Friday, August 20, 2010

Filled To Capacity And Then Some

As the Phillies played and lost last night before their 100th consecutive sellout crowd at Citizens Bank Park, it occurred to me how much had changed in the ways the fans and players perceived this team.

Those of us old enough to have endured the lean years in the '80's and '90's when the Phillies called the Vet home, and there are plenty of us and plenty of those years to choose from, will recall a cavernous, rarely full stadium patrolled by largely mediocre players. Sure, there were two World Series teams sprinkled in those two decades, but for every winner there were a half dozen losers.

The Vet was one of those multipurpose stadiums built around the country in the '70's. Riverfront Stadium in Cincinnati and Three Rivers Stadium in Pittsburgh were among the most prominent. Baseball and football fields could be fit within each so naturally, they were round monstrosities possessing absolutely no charm to say nothing of distinguishing marks. No Green Monsters or short porches. Perish the thought! And last but not least, they had artificial surfaces. At the time they must have seemed like a great idea in the way that so-called "maintenance-free" products always seem like a great idea until, lo and behold, they fall apart.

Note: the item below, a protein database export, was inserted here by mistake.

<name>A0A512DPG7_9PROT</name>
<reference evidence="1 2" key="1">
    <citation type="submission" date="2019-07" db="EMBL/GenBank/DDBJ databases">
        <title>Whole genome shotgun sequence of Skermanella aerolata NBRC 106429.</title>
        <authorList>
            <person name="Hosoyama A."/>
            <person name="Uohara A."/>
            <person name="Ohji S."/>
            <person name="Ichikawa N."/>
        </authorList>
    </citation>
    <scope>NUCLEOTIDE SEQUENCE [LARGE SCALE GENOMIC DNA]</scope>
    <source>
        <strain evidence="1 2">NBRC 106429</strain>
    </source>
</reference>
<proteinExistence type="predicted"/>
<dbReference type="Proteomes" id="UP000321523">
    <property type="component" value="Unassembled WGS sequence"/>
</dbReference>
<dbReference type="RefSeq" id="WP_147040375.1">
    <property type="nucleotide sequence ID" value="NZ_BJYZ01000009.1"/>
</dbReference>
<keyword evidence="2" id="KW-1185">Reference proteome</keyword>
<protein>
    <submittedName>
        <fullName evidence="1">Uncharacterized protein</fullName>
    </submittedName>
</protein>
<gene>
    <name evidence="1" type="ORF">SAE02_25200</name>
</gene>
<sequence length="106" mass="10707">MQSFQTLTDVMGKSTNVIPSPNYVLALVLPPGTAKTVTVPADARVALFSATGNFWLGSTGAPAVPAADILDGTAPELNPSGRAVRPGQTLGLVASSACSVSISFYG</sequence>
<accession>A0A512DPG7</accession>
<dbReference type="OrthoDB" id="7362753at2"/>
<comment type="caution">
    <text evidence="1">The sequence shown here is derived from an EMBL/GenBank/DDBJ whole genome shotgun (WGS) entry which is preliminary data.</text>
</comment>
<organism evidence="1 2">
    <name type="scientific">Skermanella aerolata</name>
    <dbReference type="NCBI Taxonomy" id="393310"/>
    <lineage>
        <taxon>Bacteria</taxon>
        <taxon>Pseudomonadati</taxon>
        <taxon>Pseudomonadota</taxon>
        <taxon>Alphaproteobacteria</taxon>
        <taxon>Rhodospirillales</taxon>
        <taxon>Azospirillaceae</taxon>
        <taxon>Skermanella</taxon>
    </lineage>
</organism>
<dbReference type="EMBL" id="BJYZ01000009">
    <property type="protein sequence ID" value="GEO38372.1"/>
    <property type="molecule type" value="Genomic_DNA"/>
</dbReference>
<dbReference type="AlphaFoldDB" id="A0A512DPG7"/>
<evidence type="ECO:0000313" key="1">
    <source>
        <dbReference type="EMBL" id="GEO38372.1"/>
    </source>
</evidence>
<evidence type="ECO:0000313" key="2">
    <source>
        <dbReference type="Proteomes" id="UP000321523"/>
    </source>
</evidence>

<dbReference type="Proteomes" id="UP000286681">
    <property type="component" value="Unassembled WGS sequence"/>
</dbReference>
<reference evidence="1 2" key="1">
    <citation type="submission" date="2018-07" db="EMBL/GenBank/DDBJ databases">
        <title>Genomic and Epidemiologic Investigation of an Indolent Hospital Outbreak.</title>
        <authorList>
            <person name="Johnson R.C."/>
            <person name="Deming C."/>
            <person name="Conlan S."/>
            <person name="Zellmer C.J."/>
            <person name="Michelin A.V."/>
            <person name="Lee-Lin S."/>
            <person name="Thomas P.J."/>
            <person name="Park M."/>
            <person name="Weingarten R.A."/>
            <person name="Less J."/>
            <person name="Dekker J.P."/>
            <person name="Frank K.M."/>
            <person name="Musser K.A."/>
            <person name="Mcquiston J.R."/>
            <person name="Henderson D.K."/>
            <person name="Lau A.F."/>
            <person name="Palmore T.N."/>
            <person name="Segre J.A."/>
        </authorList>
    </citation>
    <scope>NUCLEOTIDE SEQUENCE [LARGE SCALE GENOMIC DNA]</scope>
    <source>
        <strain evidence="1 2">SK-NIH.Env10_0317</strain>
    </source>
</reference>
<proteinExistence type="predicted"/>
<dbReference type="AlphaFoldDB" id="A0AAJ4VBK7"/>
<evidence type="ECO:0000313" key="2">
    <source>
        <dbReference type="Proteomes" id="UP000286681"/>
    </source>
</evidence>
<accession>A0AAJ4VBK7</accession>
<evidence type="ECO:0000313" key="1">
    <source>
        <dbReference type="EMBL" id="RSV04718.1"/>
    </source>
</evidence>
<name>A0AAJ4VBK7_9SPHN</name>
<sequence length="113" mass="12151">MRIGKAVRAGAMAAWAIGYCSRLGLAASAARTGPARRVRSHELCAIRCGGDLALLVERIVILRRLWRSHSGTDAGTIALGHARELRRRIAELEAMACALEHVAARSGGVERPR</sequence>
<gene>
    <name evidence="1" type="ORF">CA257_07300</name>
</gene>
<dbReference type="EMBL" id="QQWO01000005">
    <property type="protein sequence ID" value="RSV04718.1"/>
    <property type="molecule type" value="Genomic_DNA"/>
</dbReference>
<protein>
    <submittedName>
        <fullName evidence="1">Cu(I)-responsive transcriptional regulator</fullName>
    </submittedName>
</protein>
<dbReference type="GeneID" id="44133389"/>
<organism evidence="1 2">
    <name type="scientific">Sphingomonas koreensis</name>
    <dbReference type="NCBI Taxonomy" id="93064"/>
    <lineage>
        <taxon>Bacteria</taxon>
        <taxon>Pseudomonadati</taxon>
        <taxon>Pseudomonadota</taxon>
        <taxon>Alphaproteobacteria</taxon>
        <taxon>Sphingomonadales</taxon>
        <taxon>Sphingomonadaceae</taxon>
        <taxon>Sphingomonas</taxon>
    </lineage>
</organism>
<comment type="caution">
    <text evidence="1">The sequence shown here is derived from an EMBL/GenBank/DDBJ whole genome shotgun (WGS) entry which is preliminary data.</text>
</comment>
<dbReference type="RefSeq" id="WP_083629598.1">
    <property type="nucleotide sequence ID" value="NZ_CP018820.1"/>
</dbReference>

Today, of course, each of these cities has a stadium dedicated to each sport replete with natural grass. The multipurpose stadium has gone the way of the dodo...thank goodness. Their relatively short time on earth a cautionary tale about being all things to all people.

It was always easy to get a ticket to at the Vet except for a World Series or All Star game. Now, of course, a Phillies ticket is the hottest one in town. Every night, for a hundred straight games, more people than the officially listed capacity, fill the seats, aisles, walkways and standup counters.

During the '80's and '90's and into the early part of this century, players didn't want to come to Philadelphia. When Citizens Bank Park opened, pitchers in particular avoided coming here because of its bandbox reputation. Now, all of that has changed. Players want to come to Philadelphia. Look at Roy Halladay. Winning improves every outlook, of course, and the Phillies have been winning the last several years. Players want to come to be a part of winning, but when a player comes to Philadelphia these days, invariably one of the first things he mentions is the atmosphere. Playing before full houses. The electricity in the air. Yes, they say, the fans are tough but only when they want you to play up to your potential. Tough but loyal. Tough but knowledgeable. The boorish fan the national media has portrayed can be found in many other ballparks including in alleged laid-back LA, but when those rowdy types are rooting for you, that's a different story!

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